|Dimensions|| Diameter: 56.7mm |
|Bearing size||Wooden axle sleeve|
The Silver Bullet by Tom Kuhn is a yo-yo first released in 1984. It was the first-ever yo-yo to feature a full-metal body, which is machined out of aircraft-grade aluminum. It was also named for the bullet-shaped axle hubs that it had on its sides. It also boasts a replaceable wooden axle sleeve in the vein of yo-yos like the No Jive 3-in-1 and the ProYo.
At some point in its history, the Silver Bullet underwent a small redesign in profile, and this later model was sold by What's Next Mfg./BC Toys well into the 1990's. The original Silver Bullet, sold out of Doc Kuhn's San Francisco shop, and the more common re-designed version are both highly-prized collector's items by today's standards.
There was also a rare anodized version, of which only fifty were produced. Instead of bare polished aluminum, the yo-yo is clear anodized giving it a dull metallic color (see photo links below).
The Silver Bullet, with its aluminum body, had planted the seed for a new legacy of full-metal yo-yos, such as in 1990, where its successor was introduced to the world. In 2012, the original Silver Bullet returned, alongside the SB-2 and the limited-production SB-3 in a special collector's set, of which only 50 were produced.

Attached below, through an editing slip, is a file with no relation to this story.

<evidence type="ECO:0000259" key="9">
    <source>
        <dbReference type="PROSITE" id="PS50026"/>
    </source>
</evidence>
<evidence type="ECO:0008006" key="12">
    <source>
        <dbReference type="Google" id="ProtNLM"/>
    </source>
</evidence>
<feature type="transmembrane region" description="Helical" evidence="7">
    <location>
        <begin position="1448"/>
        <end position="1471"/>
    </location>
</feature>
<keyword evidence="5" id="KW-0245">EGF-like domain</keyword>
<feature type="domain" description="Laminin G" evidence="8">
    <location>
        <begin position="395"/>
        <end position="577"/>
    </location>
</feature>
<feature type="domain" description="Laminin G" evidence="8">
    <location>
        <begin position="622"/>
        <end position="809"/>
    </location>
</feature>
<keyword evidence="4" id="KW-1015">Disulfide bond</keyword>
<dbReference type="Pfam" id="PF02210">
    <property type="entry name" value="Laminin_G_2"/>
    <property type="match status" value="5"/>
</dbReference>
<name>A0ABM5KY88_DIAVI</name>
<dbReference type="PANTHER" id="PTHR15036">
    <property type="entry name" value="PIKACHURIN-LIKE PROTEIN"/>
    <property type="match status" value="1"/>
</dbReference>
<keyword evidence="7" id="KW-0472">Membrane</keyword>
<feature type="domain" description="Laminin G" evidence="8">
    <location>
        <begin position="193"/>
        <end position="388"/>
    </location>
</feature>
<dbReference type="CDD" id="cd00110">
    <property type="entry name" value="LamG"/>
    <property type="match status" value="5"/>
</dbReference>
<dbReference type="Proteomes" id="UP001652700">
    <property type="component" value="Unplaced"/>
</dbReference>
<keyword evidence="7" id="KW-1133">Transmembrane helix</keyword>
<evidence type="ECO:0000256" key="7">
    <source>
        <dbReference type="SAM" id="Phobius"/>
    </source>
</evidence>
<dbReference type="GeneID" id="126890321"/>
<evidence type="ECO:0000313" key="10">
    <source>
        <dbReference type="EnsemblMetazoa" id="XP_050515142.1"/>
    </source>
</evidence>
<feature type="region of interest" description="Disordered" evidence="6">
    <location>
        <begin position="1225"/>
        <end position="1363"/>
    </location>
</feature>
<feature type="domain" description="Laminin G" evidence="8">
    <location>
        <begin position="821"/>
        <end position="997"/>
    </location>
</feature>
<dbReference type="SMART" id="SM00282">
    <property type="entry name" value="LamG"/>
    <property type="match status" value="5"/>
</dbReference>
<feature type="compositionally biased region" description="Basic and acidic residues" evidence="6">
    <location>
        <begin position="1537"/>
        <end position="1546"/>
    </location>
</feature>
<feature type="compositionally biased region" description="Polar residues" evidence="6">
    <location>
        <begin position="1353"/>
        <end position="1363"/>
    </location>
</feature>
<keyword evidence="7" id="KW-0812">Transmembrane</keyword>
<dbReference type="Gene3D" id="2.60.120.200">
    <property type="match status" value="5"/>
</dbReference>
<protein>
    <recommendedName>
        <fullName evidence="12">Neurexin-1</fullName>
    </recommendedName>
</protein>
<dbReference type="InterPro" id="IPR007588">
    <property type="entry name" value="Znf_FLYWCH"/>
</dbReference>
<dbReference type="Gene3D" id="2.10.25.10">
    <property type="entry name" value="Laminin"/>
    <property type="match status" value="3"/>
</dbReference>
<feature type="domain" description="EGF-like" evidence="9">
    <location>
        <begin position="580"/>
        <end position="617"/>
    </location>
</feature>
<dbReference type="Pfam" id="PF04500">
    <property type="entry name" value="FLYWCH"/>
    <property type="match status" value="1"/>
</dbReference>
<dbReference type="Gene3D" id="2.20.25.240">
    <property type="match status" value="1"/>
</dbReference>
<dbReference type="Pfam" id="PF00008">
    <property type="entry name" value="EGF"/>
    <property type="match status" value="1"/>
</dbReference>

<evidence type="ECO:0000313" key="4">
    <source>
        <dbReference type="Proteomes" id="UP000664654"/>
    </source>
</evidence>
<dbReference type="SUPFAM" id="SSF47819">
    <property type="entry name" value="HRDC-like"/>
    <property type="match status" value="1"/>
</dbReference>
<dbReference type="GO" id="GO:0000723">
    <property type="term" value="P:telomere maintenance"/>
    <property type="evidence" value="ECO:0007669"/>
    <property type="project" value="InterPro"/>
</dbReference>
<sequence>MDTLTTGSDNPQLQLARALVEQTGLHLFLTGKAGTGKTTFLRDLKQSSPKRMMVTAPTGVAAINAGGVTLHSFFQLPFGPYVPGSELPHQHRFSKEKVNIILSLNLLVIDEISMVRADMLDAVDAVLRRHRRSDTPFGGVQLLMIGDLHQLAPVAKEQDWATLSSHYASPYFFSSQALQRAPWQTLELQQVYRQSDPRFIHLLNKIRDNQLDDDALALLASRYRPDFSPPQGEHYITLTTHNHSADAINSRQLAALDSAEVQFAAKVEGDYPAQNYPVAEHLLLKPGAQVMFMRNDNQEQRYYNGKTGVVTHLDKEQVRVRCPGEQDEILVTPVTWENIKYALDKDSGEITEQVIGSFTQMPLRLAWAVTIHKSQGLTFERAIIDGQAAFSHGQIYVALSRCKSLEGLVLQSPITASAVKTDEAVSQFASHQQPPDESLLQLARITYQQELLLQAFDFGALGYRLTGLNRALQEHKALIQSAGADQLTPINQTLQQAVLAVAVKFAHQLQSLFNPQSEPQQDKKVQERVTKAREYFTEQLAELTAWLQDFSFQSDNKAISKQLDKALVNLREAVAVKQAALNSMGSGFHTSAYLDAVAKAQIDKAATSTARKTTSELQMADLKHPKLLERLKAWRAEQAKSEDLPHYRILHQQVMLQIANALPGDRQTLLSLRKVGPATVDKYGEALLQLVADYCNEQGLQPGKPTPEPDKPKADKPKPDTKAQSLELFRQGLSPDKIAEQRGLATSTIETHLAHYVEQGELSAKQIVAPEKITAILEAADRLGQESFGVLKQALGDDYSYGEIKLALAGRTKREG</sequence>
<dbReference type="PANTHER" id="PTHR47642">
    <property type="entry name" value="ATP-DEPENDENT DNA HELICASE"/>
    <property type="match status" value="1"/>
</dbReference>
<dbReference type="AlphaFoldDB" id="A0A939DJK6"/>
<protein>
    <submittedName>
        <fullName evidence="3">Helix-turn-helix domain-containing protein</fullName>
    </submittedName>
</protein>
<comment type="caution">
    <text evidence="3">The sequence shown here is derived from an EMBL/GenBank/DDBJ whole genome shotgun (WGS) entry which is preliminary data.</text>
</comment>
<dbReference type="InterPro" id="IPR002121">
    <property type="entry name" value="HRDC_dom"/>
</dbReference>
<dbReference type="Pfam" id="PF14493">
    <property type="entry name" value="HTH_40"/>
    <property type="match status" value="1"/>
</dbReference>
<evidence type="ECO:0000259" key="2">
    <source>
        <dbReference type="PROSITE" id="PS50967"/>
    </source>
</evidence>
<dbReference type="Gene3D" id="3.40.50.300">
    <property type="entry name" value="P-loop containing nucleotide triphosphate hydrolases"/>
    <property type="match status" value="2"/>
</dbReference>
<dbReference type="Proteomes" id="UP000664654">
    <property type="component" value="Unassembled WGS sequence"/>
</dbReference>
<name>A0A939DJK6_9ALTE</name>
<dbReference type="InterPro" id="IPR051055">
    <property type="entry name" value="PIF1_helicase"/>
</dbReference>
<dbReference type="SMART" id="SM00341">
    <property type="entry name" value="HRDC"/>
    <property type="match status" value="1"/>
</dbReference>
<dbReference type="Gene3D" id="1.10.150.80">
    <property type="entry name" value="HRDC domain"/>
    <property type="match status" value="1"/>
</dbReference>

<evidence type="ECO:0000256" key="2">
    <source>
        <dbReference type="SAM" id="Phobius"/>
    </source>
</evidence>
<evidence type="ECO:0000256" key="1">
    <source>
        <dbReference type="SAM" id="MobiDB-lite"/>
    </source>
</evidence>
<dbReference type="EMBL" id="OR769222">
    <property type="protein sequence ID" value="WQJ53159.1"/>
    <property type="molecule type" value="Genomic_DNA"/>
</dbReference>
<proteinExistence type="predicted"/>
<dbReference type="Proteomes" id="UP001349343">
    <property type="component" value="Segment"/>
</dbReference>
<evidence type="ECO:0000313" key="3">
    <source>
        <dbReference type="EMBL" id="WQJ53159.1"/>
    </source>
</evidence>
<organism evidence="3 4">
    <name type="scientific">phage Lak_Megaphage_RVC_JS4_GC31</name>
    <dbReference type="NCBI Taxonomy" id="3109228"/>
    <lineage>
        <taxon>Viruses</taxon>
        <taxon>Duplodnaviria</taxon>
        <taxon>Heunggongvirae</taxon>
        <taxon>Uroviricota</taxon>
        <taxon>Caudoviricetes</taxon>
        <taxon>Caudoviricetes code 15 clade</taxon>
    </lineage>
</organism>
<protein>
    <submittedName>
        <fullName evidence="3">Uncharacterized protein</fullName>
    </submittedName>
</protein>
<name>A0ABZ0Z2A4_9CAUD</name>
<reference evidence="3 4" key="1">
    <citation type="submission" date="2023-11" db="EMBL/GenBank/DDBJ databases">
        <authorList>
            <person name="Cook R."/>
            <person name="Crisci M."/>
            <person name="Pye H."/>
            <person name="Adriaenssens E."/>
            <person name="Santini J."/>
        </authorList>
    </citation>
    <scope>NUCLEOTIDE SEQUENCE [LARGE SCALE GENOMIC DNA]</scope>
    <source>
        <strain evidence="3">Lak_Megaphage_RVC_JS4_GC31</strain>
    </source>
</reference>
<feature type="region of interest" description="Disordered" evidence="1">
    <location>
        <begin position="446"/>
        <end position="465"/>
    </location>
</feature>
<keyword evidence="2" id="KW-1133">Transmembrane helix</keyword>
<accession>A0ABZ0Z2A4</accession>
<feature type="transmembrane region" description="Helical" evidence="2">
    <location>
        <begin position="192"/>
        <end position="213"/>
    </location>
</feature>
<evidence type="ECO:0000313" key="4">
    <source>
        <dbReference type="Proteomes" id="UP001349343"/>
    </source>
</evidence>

Smothers Brothers Silver Bullet
This yo-yo is only referenced by Lucky. No pictures or proof has ever surfaced of it. Dr. Tom Kuhn himself has said he cannot recall a special model ever existing.
- The Silver Bullet was released in the same year as Yomega's "Yo-yo with a Brain".
- Coincidentally, both the Silver Bullet and the Brain had come out ten years after the ProYo was patented.
- In addition, both the ProYo and the Silver Bullet are yo-yos that use wooden axle sleeves and were released almost ten years apart from each other.
- A prototype version had angled rims, and the bullet-shaped hubs on its sides are pointed instead of rounded on the finalized version.
- The original prototype, which was sold on eBay in June 2016 for $1500 USD, also had angular rims but did not have bullet-shaped hubs. That particular prototype was known by Tom Kuhn himself to be a rare bird that he did not even have.